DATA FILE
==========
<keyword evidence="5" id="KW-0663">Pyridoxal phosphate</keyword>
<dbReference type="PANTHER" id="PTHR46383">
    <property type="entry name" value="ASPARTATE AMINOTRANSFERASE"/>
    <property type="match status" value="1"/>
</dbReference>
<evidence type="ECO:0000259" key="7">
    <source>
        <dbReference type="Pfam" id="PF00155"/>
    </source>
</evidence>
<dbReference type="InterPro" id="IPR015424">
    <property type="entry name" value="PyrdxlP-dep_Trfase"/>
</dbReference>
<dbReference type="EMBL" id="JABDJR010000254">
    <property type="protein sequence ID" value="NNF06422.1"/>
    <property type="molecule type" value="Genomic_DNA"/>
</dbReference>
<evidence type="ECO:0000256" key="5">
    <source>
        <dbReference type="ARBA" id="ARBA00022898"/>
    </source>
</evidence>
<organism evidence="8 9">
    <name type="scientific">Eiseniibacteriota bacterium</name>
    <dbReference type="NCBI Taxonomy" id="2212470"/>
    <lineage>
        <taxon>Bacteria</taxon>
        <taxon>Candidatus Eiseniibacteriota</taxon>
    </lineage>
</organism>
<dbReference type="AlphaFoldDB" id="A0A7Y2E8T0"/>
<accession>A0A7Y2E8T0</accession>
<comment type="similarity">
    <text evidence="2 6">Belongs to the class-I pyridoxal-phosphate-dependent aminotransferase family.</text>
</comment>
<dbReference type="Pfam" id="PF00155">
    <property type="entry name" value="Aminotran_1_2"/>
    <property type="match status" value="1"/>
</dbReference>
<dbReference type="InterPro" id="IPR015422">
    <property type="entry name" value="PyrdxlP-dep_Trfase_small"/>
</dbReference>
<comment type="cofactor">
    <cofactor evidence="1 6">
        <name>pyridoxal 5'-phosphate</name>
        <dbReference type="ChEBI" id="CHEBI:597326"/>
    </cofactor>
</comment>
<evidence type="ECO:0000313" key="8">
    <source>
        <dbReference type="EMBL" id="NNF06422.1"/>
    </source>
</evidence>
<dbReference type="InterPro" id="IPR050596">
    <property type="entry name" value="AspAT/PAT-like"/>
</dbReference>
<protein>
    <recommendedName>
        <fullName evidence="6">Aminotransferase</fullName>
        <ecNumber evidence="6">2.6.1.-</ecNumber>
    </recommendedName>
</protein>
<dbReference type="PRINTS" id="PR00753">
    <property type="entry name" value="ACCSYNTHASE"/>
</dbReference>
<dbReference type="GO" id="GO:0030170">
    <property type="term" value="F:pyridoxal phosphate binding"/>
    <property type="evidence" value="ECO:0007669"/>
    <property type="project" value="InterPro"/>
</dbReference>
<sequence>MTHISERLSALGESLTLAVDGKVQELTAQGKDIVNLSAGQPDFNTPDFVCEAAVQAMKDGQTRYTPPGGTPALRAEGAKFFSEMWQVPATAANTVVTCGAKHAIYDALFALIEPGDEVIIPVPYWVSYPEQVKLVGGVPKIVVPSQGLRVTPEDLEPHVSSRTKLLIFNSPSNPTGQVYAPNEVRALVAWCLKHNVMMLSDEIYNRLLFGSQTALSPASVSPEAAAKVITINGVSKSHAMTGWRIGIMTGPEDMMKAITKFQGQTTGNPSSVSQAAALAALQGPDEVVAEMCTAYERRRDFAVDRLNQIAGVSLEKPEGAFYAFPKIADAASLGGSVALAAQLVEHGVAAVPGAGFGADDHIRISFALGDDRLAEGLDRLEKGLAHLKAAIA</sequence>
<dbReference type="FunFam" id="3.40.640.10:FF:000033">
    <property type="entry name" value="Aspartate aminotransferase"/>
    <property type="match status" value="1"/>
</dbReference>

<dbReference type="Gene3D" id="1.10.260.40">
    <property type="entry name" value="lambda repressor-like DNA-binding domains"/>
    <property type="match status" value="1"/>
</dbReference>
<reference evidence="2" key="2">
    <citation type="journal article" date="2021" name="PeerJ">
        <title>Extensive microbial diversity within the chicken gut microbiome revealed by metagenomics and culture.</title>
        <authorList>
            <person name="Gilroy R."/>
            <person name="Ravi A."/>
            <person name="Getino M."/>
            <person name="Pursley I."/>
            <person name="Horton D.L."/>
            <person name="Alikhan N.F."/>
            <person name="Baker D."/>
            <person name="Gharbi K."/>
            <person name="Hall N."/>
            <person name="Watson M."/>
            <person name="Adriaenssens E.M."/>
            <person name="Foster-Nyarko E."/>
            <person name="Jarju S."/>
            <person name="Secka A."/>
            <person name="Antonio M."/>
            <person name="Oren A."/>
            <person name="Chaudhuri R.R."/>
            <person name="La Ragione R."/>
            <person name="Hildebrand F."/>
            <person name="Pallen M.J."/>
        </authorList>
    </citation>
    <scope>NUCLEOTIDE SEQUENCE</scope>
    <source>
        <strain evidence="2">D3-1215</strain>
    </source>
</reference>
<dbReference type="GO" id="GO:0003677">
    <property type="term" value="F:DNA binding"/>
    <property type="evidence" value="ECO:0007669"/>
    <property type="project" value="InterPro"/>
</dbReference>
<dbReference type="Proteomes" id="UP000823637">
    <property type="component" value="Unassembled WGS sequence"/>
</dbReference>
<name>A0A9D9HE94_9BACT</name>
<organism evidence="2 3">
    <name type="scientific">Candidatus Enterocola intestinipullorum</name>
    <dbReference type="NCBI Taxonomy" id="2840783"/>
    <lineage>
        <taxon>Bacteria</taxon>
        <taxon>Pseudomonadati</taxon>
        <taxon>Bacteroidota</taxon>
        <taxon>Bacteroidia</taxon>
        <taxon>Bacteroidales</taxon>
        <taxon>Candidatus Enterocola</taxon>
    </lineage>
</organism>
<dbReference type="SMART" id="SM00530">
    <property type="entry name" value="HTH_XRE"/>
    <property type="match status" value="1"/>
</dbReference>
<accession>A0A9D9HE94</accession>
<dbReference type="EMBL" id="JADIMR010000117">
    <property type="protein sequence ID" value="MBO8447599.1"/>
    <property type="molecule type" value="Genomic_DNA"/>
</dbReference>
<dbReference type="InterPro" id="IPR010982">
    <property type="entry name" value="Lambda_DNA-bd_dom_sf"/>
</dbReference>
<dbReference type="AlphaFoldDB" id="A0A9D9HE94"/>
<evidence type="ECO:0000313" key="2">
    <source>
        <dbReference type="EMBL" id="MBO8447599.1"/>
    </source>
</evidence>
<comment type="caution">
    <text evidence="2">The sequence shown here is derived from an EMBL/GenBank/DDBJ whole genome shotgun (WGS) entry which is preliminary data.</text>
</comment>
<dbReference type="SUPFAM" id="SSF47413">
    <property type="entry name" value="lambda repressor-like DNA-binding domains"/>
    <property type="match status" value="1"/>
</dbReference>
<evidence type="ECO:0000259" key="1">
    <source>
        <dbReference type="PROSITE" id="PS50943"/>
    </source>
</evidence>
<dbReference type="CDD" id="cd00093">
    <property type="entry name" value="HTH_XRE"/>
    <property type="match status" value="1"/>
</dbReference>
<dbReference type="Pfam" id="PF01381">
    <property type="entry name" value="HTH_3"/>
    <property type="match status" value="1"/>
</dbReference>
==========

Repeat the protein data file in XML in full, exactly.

<keyword evidence="5" id="KW-0663">Pyridoxal phosphate</keyword>
<dbReference type="PANTHER" id="PTHR46383">
    <property type="entry name" value="ASPARTATE AMINOTRANSFERASE"/>
    <property type="match status" value="1"/>
</dbReference>
<evidence type="ECO:0000259" key="7">
    <source>
        <dbReference type="Pfam" id="PF00155"/>
    </source>
</evidence>
<dbReference type="InterPro" id="IPR015424">
    <property type="entry name" value="PyrdxlP-dep_Trfase"/>
</dbReference>
<dbReference type="EMBL" id="JABDJR010000254">
    <property type="protein sequence ID" value="NNF06422.1"/>
    <property type="molecule type" value="Genomic_DNA"/>
</dbReference>
<evidence type="ECO:0000256" key="5">
    <source>
        <dbReference type="ARBA" id="ARBA00022898"/>
    </source>
</evidence>
<organism evidence="8 9">
    <name type="scientific">Eiseniibacteriota bacterium</name>
    <dbReference type="NCBI Taxonomy" id="2212470"/>
    <lineage>
        <taxon>Bacteria</taxon>
        <taxon>Candidatus Eiseniibacteriota</taxon>
    </lineage>
</organism>
<dbReference type="AlphaFoldDB" id="A0A7Y2E8T0"/>
<accession>A0A7Y2E8T0</accession>
<comment type="similarity">
    <text evidence="2 6">Belongs to the class-I pyridoxal-phosphate-dependent aminotransferase family.</text>
</comment>
<dbReference type="Pfam" id="PF00155">
    <property type="entry name" value="Aminotran_1_2"/>
    <property type="match status" value="1"/>
</dbReference>
<dbReference type="InterPro" id="IPR015422">
    <property type="entry name" value="PyrdxlP-dep_Trfase_small"/>
</dbReference>
<comment type="cofactor">
    <cofactor evidence="1 6">
        <name>pyridoxal 5'-phosphate</name>
        <dbReference type="ChEBI" id="CHEBI:597326"/>
    </cofactor>
</comment>
<evidence type="ECO:0000313" key="8">
    <source>
        <dbReference type="EMBL" id="NNF06422.1"/>
    </source>
</evidence>
<dbReference type="InterPro" id="IPR050596">
    <property type="entry name" value="AspAT/PAT-like"/>
</dbReference>
<protein>
    <recommendedName>
        <fullName evidence="6">Aminotransferase</fullName>
        <ecNumber evidence="6">2.6.1.-</ecNumber>
    </recommendedName>
</protein>
<dbReference type="PRINTS" id="PR00753">
    <property type="entry name" value="ACCSYNTHASE"/>
</dbReference>
<dbReference type="GO" id="GO:0030170">
    <property type="term" value="F:pyridoxal phosphate binding"/>
    <property type="evidence" value="ECO:0007669"/>
    <property type="project" value="InterPro"/>
</dbReference>
<sequence>MTHISERLSALGESLTLAVDGKVQELTAQGKDIVNLSAGQPDFNTPDFVCEAAVQAMKDGQTRYTPPGGTPALRAEGAKFFSEMWQVPATAANTVVTCGAKHAIYDALFALIEPGDEVIIPVPYWVSYPEQVKLVGGVPKIVVPSQGLRVTPEDLEPHVSSRTKLLIFNSPSNPTGQVYAPNEVRALVAWCLKHNVMMLSDEIYNRLLFGSQTALSPASVSPEAAAKVITINGVSKSHAMTGWRIGIMTGPEDMMKAITKFQGQTTGNPSSVSQAAALAALQGPDEVVAEMCTAYERRRDFAVDRLNQIAGVSLEKPEGAFYAFPKIADAASLGGSVALAAQLVEHGVAAVPGAGFGADDHIRISFALGDDRLAEGLDRLEKGLAHLKAAIA</sequence>
<dbReference type="FunFam" id="3.40.640.10:FF:000033">
    <property type="entry name" value="Aspartate aminotransferase"/>
    <property type="match status" value="1"/>
</dbReference>

<dbReference type="Gene3D" id="1.10.260.40">
    <property type="entry name" value="lambda repressor-like DNA-binding domains"/>
    <property type="match status" value="1"/>
</dbReference>
<reference evidence="2" key="2">
    <citation type="journal article" date="2021" name="PeerJ">
        <title>Extensive microbial diversity within the chicken gut microbiome revealed by metagenomics and culture.</title>
        <authorList>
            <person name="Gilroy R."/>
            <person name="Ravi A."/>
            <person name="Getino M."/>
            <person name="Pursley I."/>
            <person name="Horton D.L."/>
            <person name="Alikhan N.F."/>
            <person name="Baker D."/>
            <person name="Gharbi K."/>
            <person name="Hall N."/>
            <person name="Watson M."/>
            <person name="Adriaenssens E.M."/>
            <person name="Foster-Nyarko E."/>
            <person name="Jarju S."/>
            <person name="Secka A."/>
            <person name="Antonio M."/>
            <person name="Oren A."/>
            <person name="Chaudhuri R.R."/>
            <person name="La Ragione R."/>
            <person name="Hildebrand F."/>
            <person name="Pallen M.J."/>
        </authorList>
    </citation>
    <scope>NUCLEOTIDE SEQUENCE</scope>
    <source>
        <strain evidence="2">D3-1215</strain>
    </source>
</reference>
<dbReference type="GO" id="GO:0003677">
    <property type="term" value="F:DNA binding"/>
    <property type="evidence" value="ECO:0007669"/>
    <property type="project" value="InterPro"/>
</dbReference>
<dbReference type="Proteomes" id="UP000823637">
    <property type="component" value="Unassembled WGS sequence"/>
</dbReference>
<name>A0A9D9HE94_9BACT</name>
<organism evidence="2 3">
    <name type="scientific">Candidatus Enterocola intestinipullorum</name>
    <dbReference type="NCBI Taxonomy" id="2840783"/>
    <lineage>
        <taxon>Bacteria</taxon>
        <taxon>Pseudomonadati</taxon>
        <taxon>Bacteroidota</taxon>
        <taxon>Bacteroidia</taxon>
        <taxon>Bacteroidales</taxon>
        <taxon>Candidatus Enterocola</taxon>
    </lineage>
</organism>
<dbReference type="SMART" id="SM00530">
    <property type="entry name" value="HTH_XRE"/>
    <property type="match status" value="1"/>
</dbReference>
<accession>A0A9D9HE94</accession>
<dbReference type="EMBL" id="JADIMR010000117">
    <property type="protein sequence ID" value="MBO8447599.1"/>
    <property type="molecule type" value="Genomic_DNA"/>
</dbReference>
<dbReference type="InterPro" id="IPR010982">
    <property type="entry name" value="Lambda_DNA-bd_dom_sf"/>
</dbReference>
<dbReference type="AlphaFoldDB" id="A0A9D9HE94"/>
<evidence type="ECO:0000313" key="2">
    <source>
        <dbReference type="EMBL" id="MBO8447599.1"/>
    </source>
</evidence>
<comment type="caution">
    <text evidence="2">The sequence shown here is derived from an EMBL/GenBank/DDBJ whole genome shotgun (WGS) entry which is preliminary data.</text>
</comment>
<dbReference type="SUPFAM" id="SSF47413">
    <property type="entry name" value="lambda repressor-like DNA-binding domains"/>
    <property type="match status" value="1"/>
</dbReference>
<evidence type="ECO:0000259" key="1">
    <source>
        <dbReference type="PROSITE" id="PS50943"/>
    </source>
</evidence>
<dbReference type="CDD" id="cd00093">
    <property type="entry name" value="HTH_XRE"/>
    <property type="match status" value="1"/>
</dbReference>
<dbReference type="Pfam" id="PF01381">
    <property type="entry name" value="HTH_3"/>
    <property type="match status" value="1"/>
</dbReference>